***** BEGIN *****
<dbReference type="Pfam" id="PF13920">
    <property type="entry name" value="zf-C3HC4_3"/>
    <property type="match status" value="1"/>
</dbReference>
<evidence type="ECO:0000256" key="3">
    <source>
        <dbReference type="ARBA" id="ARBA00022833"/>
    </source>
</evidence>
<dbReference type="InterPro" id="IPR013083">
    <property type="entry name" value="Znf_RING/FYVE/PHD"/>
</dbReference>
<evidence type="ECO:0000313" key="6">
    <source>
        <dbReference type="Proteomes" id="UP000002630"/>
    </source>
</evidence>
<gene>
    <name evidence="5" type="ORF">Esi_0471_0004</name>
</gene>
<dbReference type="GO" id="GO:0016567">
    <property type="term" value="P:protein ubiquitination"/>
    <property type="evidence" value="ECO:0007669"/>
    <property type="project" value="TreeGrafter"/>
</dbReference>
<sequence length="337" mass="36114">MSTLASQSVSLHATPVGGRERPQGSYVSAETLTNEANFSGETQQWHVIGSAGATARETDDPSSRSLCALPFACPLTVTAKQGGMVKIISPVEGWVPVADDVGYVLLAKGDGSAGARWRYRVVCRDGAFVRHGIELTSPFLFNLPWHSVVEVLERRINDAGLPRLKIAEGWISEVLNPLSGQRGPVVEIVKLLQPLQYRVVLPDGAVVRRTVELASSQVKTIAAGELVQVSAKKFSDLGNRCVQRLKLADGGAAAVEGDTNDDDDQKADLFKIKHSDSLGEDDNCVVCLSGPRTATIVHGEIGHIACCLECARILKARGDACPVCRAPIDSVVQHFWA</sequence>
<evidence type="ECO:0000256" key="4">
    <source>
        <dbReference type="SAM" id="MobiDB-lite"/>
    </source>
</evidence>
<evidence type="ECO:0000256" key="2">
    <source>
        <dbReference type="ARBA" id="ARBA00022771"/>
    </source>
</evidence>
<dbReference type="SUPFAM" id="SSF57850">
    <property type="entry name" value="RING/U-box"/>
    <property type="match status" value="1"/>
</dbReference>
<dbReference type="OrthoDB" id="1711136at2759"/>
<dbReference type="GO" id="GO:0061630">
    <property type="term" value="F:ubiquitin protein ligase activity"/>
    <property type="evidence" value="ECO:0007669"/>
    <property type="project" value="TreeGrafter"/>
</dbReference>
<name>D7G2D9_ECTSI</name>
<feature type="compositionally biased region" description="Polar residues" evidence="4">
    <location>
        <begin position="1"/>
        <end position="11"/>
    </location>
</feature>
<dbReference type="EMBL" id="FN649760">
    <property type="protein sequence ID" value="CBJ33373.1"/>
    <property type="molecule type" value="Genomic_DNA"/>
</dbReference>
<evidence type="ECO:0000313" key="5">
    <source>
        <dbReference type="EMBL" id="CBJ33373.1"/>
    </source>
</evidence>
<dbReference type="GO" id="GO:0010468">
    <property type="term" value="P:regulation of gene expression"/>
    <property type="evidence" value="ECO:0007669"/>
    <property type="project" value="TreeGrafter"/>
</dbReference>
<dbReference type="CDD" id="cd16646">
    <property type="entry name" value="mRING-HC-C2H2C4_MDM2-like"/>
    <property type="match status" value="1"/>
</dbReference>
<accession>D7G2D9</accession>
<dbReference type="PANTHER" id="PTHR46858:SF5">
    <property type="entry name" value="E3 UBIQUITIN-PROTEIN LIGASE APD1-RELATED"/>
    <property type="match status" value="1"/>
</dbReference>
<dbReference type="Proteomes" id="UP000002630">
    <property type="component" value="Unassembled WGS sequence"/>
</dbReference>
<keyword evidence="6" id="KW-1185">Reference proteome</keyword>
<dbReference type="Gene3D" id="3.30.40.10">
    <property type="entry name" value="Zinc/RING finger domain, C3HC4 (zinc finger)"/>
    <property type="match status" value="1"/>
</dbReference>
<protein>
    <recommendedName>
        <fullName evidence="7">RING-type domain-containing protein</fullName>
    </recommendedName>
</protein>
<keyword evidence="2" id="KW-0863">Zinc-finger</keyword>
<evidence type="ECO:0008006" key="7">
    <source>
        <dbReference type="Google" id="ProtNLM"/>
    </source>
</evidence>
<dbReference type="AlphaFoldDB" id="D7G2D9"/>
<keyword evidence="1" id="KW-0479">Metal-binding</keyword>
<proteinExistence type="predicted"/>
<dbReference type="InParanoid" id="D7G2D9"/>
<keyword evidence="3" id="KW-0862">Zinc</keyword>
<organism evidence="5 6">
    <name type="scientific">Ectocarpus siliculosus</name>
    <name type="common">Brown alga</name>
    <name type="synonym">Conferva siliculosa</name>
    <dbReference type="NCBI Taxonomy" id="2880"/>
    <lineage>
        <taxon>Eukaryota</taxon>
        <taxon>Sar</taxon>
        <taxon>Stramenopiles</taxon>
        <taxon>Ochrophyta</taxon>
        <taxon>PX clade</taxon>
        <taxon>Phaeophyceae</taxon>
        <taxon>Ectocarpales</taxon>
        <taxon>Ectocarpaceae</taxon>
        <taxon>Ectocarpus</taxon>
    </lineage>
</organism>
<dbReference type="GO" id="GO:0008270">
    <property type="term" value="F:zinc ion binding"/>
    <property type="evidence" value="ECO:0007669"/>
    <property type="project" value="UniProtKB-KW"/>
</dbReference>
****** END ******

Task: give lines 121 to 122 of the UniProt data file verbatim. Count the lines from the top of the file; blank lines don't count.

    <property type="project" value="UniProtKB-KW"/>
</dbReference>